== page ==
• Tyler Parsons' rapid rise and why he's so coveted.
      • Some interesting things-that-make-you-go-hmm splits from Mason McDonald 
      • Where does everyone play in 2017-18?

      107:32 - Segment 6 - Listener Q&A
      • Answering questions submitted via this Tweet or this Facebook post.


      Options to Download/Listen

      You are now able to download Flames at 80 Decibels from all your favourite podcast locations, as well as through your regular podcast player or app. Here are a few of the more popular spots where you can download the latest episode:

      One popular question I get from newbies in the podcast world is when do people listen to podcasts? Well, if you have BlueTooth in your car as I do, I'll stream them from my phone onto my car stereo and listen as a I run around town doing errands, etc.

      If you're travelling, download it to your iPod and listen on the flight. Or take it with you while you go and walk the dogs. I have heard from people who have warehouse jobs and listen to them at work. There are endless possibilities.


      Rate the Podcast on iTunes

      Have you enjoyed the podcasts so far? Please stop by iTunes and rate the podcast as I understand this will make it easier to find for newcomers. So far, there's only been 10 reviews. I'd love to see that number doubled.

      If you have any other comments or questions, let me know directly, I'd love to get an email from you.

      Thanks for listening!



      By the way, have you liked Flames From 80 Feet on Facebook yet? Do so now! It's another way to be alerted to new stories I've written, other articles from my colleagues that I've enjoyed and I'll occasionally use that space to weigh in on the news of the day.

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        Friday, July 14, 2017

        Back-to-Back Victories: First, for Ferland the Person, Now for Ferland the Player



        For Micheal Ferland, game 1 in his breakout offensively came at a critical juncture last season.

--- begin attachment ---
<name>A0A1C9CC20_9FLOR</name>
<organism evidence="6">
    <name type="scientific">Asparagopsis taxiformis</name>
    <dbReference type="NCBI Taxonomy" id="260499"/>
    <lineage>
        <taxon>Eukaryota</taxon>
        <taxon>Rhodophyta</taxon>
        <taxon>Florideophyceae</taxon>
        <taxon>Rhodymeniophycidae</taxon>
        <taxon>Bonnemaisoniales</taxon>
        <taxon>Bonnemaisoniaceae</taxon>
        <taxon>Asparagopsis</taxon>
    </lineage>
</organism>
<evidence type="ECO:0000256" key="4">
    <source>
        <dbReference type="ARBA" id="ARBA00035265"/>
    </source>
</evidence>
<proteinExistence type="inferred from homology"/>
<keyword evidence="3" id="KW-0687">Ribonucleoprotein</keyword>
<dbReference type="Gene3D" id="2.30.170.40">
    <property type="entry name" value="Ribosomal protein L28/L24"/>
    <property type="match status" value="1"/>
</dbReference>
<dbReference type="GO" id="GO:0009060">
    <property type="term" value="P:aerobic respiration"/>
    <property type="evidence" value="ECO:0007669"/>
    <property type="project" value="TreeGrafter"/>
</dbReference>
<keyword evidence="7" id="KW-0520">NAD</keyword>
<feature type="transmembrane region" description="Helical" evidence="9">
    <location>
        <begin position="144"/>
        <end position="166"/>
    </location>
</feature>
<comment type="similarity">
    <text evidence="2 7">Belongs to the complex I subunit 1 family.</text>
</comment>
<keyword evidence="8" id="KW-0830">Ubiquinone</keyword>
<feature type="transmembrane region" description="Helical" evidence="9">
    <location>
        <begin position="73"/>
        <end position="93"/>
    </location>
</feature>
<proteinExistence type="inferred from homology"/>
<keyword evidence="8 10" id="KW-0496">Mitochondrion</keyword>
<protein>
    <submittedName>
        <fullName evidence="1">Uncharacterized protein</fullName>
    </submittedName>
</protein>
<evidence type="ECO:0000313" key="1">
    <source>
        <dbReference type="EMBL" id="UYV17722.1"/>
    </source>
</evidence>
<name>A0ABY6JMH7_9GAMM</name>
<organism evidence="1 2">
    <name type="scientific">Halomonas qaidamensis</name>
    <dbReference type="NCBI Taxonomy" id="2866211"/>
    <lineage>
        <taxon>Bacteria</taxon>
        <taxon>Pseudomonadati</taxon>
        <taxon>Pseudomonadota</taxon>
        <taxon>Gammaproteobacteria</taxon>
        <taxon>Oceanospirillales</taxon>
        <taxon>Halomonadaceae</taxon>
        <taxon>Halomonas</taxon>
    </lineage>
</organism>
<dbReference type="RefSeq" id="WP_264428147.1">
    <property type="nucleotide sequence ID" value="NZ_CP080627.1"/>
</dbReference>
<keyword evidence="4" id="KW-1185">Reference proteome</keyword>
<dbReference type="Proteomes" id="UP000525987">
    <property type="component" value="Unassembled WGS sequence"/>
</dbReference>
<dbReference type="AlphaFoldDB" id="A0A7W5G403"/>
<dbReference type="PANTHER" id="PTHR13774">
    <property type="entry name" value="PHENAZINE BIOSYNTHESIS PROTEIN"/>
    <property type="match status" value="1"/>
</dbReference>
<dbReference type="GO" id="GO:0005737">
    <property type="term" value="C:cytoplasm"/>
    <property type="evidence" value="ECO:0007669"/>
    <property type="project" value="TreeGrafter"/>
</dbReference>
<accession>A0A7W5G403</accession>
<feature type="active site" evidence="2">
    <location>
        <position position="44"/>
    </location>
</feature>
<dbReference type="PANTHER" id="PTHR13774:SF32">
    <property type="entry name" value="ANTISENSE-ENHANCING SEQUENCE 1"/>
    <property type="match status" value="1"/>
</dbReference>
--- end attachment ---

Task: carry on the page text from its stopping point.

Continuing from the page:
Two days after the Flames had been publicly ripped by coach Glen Gulutzan after a lethargic 5-1 loss in Montreal.

        One day after the team's infamous train trip to Ottawa that featured some beers and some honesty.

        One day before the NHL's all-star break.

        Desperately seeking some kind of spark, Ferland delivered halfway through the second period in a game at the Canadian Tire Centre. Getting his own rebound, he fired a goal past Mike Condon to end a personal 15-game scoring drought and open the scoring in what would end up being a pivotal 3-2 win over the Senators.

        It was just the lift Calgary needed.


        Ferland Leading the Way

        Starting that evening, the Flames went on an incredible 15-2-1 tear to get back into a playoff spot. They wouldn't let it slip away.

        Front and center in that red-hot seven-week run was Ferland. In 18 games, he rattled home a team-high nine goals. They all didn't come while whirling around on the top unit either. His promotion onto the Gaudreau-Monahan line came didn't come until halfway through that stretch. He was doing it without them. Then he kept it going with them.

        It really is quite the contrast if you compare his career production up until that point with what he's done since.

        Going into that game in Ottawa, Ferland had played 144 career NHL games. He had scored 11 goals.